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Three cheers for King Kohli, triple-ton for Commoner Karun

Wisden India logo Wisden India 31-12-2016
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The last day of Test cricket action for the year. In two different countries, two different continents actually, but in the same hemisphere. A stirring Australian charge at the ‘G’, a more stately South African march at St George’s Park. Couldn’t have asked for a better finish to 12 months of solid, at times spectacular, Test cricket, red ball and pink.

It was exactly two years back to the day that one of the more celebrated Test careers came to an abrupt, unexpected, unspectacular end. There was little hint of what was to follow when Mahendra Singh Dhoni engaged in a solid rearguard action at the MCG, a defiant 68-minute final act shepherding India to a hard-fought draw in the third Test. Dhoni walked off the field all smiles and well concealed satisfaction, wore his poker face throughout the post-match press do, but hadn’t so much as returned to the dressing-room when the Board of Control for Cricket in India announced through a cold email that the man who had overseen some of the best, as well as darkest, moments of the Test team was retiring from the longest version to manage his workload.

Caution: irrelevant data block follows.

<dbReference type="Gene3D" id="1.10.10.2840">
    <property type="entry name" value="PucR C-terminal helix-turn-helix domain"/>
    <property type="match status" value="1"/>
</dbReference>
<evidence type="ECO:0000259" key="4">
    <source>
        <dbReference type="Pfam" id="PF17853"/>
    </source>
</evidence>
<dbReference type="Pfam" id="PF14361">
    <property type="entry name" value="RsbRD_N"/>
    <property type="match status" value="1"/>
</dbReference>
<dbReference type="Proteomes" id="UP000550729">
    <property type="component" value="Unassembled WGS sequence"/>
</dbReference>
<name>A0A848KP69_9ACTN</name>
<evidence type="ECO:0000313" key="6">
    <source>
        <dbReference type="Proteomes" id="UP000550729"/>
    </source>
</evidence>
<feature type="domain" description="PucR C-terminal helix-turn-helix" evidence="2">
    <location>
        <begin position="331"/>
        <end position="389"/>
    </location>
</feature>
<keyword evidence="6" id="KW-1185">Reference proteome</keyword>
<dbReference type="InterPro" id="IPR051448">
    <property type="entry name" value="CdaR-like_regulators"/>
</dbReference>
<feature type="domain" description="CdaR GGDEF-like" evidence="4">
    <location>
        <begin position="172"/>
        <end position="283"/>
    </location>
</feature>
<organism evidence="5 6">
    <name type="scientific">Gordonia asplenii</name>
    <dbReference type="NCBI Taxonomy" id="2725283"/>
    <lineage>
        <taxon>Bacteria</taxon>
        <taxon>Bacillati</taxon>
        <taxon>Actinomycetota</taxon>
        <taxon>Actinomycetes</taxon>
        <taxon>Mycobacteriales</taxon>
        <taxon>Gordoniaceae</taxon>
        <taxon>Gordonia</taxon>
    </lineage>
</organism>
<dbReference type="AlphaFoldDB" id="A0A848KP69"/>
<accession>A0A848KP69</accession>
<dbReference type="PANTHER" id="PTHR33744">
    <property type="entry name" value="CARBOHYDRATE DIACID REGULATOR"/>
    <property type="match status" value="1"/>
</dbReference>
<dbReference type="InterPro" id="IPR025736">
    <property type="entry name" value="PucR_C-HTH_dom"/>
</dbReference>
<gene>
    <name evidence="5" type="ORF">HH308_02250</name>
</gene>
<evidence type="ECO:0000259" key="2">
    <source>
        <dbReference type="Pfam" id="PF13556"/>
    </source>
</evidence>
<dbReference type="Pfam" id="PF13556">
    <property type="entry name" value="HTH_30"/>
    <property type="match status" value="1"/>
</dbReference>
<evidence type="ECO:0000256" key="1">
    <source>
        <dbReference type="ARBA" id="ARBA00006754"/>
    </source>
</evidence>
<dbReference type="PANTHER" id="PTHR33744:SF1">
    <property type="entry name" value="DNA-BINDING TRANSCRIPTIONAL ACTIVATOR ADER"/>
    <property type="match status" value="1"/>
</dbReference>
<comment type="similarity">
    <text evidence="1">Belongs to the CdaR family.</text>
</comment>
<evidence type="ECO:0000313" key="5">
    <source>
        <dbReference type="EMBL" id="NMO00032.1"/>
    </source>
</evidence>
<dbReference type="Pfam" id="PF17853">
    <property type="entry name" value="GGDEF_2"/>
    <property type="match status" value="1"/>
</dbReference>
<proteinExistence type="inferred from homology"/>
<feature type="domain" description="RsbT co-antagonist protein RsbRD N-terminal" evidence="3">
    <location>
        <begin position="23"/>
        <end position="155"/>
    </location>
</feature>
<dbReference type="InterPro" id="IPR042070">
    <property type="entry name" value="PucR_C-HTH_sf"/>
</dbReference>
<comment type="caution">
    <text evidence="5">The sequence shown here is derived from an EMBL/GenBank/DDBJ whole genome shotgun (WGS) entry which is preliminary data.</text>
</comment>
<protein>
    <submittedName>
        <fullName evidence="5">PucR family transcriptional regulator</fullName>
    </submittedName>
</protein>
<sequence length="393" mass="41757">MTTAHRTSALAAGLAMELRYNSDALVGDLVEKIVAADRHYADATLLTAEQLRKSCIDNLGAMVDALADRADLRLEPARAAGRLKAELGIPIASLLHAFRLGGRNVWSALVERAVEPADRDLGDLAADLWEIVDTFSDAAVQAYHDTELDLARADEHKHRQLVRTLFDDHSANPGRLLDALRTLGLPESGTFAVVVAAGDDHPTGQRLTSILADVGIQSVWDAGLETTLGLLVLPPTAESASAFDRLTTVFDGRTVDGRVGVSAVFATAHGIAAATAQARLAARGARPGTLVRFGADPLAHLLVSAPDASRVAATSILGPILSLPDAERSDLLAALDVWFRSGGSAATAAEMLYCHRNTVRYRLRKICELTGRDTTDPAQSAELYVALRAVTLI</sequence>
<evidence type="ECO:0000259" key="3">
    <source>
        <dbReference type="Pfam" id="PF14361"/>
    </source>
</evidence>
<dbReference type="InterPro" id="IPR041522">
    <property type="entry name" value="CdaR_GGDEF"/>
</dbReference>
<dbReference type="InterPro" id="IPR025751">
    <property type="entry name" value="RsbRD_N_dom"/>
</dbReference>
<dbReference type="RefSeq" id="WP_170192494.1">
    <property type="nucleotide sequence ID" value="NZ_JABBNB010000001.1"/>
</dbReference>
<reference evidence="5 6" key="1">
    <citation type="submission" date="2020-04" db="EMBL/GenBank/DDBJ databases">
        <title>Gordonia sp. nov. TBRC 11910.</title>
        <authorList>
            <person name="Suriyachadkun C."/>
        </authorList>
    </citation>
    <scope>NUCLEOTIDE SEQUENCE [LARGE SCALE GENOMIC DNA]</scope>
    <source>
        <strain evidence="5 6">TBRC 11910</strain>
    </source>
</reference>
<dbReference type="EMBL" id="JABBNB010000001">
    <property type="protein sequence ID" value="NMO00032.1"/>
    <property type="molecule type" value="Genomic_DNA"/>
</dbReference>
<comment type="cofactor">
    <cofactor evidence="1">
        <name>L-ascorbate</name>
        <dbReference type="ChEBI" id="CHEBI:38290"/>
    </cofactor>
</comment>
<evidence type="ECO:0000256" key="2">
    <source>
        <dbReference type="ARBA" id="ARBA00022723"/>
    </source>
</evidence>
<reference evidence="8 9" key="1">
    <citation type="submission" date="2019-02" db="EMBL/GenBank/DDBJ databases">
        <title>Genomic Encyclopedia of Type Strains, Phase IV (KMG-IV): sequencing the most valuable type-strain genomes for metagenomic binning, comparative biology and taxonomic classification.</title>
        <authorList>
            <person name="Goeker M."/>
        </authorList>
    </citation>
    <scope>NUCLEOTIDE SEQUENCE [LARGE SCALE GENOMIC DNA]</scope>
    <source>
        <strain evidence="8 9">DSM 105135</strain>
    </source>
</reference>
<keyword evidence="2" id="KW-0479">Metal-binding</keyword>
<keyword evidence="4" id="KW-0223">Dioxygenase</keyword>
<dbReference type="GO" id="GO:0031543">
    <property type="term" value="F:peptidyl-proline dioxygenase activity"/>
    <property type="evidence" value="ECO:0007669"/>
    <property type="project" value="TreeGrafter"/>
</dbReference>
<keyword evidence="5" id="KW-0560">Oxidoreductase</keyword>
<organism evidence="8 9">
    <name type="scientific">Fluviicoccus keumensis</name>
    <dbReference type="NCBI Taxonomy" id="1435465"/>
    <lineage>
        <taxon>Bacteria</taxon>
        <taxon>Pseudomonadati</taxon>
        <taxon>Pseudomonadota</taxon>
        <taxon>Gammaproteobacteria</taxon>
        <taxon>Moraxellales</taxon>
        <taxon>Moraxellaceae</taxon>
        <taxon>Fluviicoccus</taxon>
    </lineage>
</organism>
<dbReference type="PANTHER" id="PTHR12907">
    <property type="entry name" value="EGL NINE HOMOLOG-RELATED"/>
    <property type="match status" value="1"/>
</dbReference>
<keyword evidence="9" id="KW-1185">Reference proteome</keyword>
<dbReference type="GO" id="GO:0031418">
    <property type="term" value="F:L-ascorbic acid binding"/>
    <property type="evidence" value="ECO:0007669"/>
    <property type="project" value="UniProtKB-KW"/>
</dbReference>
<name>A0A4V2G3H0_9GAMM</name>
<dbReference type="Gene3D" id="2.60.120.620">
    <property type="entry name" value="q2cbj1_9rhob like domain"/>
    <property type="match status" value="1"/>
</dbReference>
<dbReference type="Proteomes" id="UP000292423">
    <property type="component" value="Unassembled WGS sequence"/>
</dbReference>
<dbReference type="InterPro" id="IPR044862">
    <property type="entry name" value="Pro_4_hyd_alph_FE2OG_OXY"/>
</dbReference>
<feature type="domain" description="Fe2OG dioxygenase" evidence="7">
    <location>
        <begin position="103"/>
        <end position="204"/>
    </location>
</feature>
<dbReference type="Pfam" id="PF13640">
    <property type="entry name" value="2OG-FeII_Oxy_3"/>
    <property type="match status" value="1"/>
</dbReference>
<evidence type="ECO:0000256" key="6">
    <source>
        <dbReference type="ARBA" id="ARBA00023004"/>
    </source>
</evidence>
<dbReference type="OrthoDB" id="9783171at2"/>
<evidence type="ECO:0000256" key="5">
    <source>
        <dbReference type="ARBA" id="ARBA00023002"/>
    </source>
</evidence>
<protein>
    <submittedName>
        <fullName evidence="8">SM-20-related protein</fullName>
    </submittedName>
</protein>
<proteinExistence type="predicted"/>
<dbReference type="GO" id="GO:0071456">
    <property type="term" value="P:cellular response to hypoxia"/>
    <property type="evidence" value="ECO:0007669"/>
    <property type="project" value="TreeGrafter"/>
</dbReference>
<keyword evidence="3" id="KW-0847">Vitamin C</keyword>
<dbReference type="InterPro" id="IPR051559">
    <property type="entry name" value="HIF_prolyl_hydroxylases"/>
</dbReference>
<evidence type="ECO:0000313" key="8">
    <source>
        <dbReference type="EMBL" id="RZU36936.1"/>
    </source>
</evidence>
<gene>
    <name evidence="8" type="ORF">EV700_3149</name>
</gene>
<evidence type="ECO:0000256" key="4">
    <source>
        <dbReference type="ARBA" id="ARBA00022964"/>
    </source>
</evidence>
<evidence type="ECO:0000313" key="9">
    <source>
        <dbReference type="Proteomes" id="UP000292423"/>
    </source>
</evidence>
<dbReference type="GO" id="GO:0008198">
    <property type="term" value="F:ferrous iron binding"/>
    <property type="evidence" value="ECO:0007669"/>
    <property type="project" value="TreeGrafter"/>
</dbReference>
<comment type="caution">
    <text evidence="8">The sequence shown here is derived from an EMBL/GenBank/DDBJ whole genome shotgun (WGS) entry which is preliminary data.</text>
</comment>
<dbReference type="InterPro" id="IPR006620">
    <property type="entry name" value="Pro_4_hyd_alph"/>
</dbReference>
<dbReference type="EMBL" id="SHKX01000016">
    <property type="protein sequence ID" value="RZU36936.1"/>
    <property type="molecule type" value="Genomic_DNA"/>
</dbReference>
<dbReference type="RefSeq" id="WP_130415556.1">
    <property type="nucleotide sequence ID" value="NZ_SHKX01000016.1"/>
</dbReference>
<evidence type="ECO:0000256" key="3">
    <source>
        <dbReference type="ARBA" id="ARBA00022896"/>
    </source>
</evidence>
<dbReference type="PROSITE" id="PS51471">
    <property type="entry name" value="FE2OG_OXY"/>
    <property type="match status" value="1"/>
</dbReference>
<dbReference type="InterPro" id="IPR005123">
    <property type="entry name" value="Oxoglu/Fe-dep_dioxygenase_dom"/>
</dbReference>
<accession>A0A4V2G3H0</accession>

As stunners go, this was up there with the very best. It was through an official BCCI email that Sachin Tendulkar’s limited-overs retirement had been formalised in December 2012, but as bland and unceremonious as that announcement was, it barely registered on the Richter scale. Tendulkar’s One-Day International forays had already become too few and far between, the retirement was no more than bringing the curtain down – officially.

In Dhoni’s case, though, there wasn’t so much as a hint. He was still active, still involved, still passionate, still the undisputed captain and leader, still the man to drive the young team forward. Or was he? Not anymore, he said. Time for the next bloke to take over, a bloke that is ready and able, willing and well-received.

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That bloke answered to the name of Virat Kohli. By then, he had provided more than mere glimpses of his extraordinary batting skills, but he was still a work in progress. He was brash where Dhoni was calm and composed. Where Dhoni’s face was an inscrutable mask in glorious triumph and debilitating disaster, Kohli was unafraid to wear his heart on his sleeve. Dhoni was the zen-master, Kohli the king of emotion, at once snarling and cussing and seemingly on the verge of self-destruction.